Abraham Kennard, on trial for fraud, tells jurors he wanted to help groups through a loan program.
With pointing fingers, sweeping gestures and an impassioned intonation, defendant Abraham Kennard told jurors Tuesday that federal prosecutors charging him with fraud mistook ďa dream for a scheme.Ē
In a 91-count indictment, the government alleges that Kennard headed up a multi-million-dollar advance-fee fraud scheme from May 2001 to October 2002 through the sale of memberships in the Network International Investment Corporationís ďChurch Funding Project.Ē
According to the indictment, Kennard promised members of the project that they would receive $500,000 in forgivable loans or non-refundable grants for every $3,000 in membership fees paid upfront. The scheme is said to have involved 1,600 churches and nonprofit organizations in 41 states.
Prosecutors contend that Kennard told members that a group of investors would fund the project, when in fact he had no investors and never intended to find any. He is charged with mail fraud, money laundering, conspiracy to commit money laundering and income-tax evasion.
But according to Kennard ó who delivered his own opening argument Tuesday after being awarded on Monday the right to represent himself ó the intention was always to repay members.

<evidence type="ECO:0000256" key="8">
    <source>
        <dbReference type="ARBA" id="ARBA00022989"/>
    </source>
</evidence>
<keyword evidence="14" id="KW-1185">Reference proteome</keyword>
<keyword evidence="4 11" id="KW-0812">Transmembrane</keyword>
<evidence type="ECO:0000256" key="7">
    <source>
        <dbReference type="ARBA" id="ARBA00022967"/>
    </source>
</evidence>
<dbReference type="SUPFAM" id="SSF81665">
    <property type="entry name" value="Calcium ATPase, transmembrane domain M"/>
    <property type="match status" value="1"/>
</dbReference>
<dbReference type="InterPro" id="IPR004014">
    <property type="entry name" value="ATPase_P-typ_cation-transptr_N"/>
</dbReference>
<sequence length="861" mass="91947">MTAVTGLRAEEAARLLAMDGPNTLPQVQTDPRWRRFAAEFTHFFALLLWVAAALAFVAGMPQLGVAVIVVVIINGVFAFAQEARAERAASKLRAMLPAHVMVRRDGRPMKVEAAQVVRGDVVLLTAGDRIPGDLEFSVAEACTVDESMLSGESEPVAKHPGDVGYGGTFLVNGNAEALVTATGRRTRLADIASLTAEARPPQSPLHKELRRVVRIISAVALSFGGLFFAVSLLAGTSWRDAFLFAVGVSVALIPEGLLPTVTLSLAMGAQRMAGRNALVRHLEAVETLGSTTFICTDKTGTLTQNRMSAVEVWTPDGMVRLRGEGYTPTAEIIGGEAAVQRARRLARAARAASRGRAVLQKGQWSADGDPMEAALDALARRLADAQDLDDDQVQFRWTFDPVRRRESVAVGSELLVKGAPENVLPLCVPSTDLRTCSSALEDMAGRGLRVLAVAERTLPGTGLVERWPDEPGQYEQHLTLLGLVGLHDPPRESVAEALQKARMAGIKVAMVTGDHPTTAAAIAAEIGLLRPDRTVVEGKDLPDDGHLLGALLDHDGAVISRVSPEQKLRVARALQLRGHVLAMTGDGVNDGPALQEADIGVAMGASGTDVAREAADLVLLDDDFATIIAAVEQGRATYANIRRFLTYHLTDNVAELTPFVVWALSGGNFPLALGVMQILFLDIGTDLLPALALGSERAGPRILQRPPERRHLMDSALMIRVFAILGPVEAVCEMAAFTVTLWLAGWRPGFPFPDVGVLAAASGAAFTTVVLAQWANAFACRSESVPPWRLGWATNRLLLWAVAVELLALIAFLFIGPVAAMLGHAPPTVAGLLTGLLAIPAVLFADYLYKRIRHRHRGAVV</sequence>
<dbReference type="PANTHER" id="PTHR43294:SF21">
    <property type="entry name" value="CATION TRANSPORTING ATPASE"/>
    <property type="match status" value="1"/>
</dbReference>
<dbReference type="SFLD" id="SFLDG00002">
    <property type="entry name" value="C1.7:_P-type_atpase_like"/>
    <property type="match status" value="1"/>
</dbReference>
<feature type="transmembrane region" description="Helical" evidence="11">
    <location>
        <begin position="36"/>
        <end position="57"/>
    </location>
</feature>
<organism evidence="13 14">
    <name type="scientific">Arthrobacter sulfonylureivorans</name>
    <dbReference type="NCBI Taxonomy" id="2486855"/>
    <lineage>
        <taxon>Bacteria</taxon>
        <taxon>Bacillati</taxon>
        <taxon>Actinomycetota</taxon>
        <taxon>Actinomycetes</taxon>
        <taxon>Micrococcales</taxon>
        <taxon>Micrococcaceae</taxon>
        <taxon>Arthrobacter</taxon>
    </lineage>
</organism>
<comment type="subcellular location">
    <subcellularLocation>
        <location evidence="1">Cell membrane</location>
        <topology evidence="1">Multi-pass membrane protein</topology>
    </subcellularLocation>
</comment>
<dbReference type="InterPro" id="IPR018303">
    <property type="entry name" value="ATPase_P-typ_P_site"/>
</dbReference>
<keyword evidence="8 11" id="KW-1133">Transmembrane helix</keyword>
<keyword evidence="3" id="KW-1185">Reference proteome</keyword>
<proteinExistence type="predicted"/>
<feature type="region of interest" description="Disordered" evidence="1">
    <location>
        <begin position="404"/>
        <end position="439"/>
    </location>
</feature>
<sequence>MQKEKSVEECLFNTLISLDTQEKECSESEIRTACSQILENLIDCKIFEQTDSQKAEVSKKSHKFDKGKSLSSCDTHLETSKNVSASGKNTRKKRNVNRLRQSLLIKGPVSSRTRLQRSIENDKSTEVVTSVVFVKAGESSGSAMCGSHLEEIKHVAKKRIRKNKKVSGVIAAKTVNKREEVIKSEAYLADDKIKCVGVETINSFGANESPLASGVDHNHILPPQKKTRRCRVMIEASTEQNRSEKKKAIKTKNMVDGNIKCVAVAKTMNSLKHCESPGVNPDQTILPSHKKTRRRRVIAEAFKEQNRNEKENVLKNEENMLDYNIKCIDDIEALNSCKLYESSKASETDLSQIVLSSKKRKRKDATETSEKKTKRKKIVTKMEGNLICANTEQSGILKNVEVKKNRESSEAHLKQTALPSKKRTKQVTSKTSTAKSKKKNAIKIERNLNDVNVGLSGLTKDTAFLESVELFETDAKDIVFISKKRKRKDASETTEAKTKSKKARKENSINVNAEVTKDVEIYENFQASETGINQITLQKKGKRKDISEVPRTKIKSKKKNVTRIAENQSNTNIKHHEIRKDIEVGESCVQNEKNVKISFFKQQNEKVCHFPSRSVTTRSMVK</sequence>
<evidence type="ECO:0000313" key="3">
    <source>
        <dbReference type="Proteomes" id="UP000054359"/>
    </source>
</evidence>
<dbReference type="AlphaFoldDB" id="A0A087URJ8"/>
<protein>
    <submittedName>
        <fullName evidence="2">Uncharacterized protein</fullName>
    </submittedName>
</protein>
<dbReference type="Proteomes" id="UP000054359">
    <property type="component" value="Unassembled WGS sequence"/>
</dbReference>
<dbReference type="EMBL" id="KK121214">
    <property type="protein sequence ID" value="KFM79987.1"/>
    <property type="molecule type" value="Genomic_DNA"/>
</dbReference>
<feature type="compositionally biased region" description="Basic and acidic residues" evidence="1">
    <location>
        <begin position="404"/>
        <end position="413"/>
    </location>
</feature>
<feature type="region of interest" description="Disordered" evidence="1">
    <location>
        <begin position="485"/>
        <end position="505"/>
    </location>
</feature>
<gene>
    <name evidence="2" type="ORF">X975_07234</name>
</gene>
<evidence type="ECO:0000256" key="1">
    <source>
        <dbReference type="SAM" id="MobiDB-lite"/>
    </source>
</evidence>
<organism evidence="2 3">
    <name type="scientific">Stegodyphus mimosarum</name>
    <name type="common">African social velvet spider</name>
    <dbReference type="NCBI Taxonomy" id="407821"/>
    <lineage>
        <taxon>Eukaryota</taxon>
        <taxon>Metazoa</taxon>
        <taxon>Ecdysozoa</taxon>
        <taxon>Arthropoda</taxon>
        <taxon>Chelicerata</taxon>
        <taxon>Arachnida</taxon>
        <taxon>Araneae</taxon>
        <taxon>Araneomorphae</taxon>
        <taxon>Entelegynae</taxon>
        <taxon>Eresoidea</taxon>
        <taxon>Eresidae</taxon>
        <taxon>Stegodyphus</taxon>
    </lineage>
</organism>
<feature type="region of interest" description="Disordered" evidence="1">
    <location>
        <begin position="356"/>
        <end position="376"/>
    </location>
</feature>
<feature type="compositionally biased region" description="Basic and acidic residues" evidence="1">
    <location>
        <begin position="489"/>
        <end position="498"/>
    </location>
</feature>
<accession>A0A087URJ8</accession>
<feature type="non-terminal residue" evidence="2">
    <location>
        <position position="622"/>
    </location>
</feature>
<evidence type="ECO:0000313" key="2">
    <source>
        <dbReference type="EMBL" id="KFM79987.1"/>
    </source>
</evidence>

ďThere is no law against praying and trusting God,Ē Kennard told jurors. ďGod is the biggest financial backer you can ever have. And thatís who these people and Dr. Kennard put their trust in.Ē
Referring to himself in the third person and comparing himself to Jesus on the cross, Kennard described his ďvisionĒ to help small churches and organizations nationwide.
In response to allegations that he used profits from the scheme to fund his lavish lifestyle, Kennard told jurors there is nothing illegal about enjoying life.
ďItís not against the law to drive in a Cadillac if you donít want to drive a Volkswagen,Ē he said. ďYou can enjoy yourself.Ē
Kennardís oration followed opening arguments from Assistant U.S. Attorney Russell Phillips and defense attorney Giles Jones, who had tried ó unsuccessfully ó to have his clientís case severed from Kennardís proceedings because he was ďfrightenedĒ that the jury ďcould not get over what could happen in this caseĒ if Kennard were to represent himself.
Jones is defending Laboyce Kennard, Abraham Kennardís brother and alleged accomplice in the fraud scheme ó the only other defendant on trial.
Co-defendant R. Scott Cunningham, the Dalton attorney accused of laundering Kennardís money, will face charges at his own, yet-unscheduled trial.
Alvin Jasper, Kennardís half-brother, was also allegedly involved in the conspiracy and pleaded guilty before the case went to court.
Jannie Trammel, who served as NIICís vice president of administration, also pleaded guilty on Tuesday, agreeing to a 36-month prison sentence on a charge of conspiracy to commit money laundering. Her final sentencing hearing is scheduled for April 15.
Both Jasper and Trammel have agreed to testify for the prosecution during the Kennard brothersí trial.
Prosecutors opened their case against the brothers Tuesday afternoon with the testimony of several bank officials who verified records to be used as evidence in the case.
They expect to continue to present evidence this morning, according to U.S. Attorneyís Office spokesman Patrick Crosby, including a videotape that Kennard made to attract potential project members.